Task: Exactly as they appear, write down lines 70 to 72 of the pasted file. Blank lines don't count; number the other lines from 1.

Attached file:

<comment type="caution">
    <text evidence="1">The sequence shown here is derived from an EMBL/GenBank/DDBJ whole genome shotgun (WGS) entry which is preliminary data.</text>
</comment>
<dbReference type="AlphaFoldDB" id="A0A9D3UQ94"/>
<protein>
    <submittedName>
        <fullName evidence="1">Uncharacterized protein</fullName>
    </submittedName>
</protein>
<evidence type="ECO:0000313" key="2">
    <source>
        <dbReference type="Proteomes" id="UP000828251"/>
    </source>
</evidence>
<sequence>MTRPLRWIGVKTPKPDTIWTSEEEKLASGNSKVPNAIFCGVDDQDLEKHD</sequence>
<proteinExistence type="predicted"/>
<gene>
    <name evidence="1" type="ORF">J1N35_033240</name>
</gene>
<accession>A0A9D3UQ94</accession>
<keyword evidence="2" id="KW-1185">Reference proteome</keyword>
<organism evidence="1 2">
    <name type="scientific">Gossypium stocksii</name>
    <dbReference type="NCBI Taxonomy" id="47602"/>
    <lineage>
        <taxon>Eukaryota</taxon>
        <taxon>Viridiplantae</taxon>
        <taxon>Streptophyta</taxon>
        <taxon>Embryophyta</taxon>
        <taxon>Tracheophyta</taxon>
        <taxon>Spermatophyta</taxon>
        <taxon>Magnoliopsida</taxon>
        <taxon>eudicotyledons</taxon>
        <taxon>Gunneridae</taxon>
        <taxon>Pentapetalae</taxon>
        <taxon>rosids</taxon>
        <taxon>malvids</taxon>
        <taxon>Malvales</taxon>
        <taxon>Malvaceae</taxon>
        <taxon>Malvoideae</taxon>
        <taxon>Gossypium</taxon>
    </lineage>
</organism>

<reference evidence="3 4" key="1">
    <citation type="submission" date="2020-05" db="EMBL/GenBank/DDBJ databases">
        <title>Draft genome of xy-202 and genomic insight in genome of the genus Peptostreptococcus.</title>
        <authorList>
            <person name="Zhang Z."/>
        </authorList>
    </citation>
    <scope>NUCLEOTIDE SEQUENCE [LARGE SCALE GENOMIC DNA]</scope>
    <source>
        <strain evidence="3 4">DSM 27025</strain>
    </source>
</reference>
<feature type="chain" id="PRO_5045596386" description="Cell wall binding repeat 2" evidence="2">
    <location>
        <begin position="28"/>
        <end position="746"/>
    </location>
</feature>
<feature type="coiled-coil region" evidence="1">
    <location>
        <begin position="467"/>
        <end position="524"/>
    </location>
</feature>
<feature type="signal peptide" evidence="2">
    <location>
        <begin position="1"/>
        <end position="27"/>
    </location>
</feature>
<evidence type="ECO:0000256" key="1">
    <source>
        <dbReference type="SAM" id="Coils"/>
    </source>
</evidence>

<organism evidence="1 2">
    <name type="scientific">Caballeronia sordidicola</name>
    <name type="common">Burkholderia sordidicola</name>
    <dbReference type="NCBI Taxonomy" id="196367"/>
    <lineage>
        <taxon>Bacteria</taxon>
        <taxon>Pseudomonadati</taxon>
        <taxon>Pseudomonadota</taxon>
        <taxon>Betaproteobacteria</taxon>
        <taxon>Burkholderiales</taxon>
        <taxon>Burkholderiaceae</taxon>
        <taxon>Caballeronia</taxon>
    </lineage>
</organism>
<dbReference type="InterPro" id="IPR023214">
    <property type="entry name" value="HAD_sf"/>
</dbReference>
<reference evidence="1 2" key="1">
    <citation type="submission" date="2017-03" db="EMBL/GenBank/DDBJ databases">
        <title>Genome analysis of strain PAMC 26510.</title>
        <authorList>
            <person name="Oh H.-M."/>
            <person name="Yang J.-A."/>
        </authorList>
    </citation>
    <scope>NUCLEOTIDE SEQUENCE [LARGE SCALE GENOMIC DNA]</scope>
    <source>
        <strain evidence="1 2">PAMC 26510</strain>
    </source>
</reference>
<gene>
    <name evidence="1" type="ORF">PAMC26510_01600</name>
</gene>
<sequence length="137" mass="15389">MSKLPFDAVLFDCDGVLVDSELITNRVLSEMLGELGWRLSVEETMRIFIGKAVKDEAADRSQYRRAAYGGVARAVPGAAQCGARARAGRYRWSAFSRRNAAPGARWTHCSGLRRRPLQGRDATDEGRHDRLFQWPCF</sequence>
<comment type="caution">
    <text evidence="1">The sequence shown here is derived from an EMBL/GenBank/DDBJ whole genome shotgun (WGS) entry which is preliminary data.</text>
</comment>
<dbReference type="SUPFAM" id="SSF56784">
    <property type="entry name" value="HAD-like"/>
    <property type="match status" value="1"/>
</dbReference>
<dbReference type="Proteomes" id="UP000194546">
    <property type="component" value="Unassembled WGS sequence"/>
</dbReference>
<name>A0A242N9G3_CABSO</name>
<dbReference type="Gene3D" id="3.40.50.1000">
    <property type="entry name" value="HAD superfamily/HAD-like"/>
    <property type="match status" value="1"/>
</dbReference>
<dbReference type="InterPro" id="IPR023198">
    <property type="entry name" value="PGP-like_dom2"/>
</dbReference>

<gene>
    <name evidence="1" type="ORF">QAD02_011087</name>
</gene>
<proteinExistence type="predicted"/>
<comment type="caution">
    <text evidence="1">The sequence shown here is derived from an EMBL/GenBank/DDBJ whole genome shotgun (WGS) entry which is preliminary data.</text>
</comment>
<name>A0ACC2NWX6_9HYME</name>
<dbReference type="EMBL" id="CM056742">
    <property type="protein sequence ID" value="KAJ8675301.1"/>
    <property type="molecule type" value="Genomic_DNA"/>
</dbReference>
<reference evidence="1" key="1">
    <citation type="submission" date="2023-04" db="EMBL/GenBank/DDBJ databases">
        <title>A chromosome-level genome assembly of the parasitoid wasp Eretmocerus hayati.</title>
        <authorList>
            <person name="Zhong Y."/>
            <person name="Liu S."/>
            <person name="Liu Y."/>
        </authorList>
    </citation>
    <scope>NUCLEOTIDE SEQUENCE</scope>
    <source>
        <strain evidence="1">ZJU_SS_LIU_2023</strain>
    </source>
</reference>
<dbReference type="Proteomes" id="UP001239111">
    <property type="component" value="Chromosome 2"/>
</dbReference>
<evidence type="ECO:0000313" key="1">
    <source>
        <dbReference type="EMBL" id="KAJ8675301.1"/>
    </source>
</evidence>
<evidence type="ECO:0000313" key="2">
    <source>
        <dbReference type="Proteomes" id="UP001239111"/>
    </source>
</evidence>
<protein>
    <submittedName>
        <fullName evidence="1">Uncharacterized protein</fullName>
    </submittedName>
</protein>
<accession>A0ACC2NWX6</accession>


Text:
        <begin position="1"/>
        <end position="27"/>
    </location>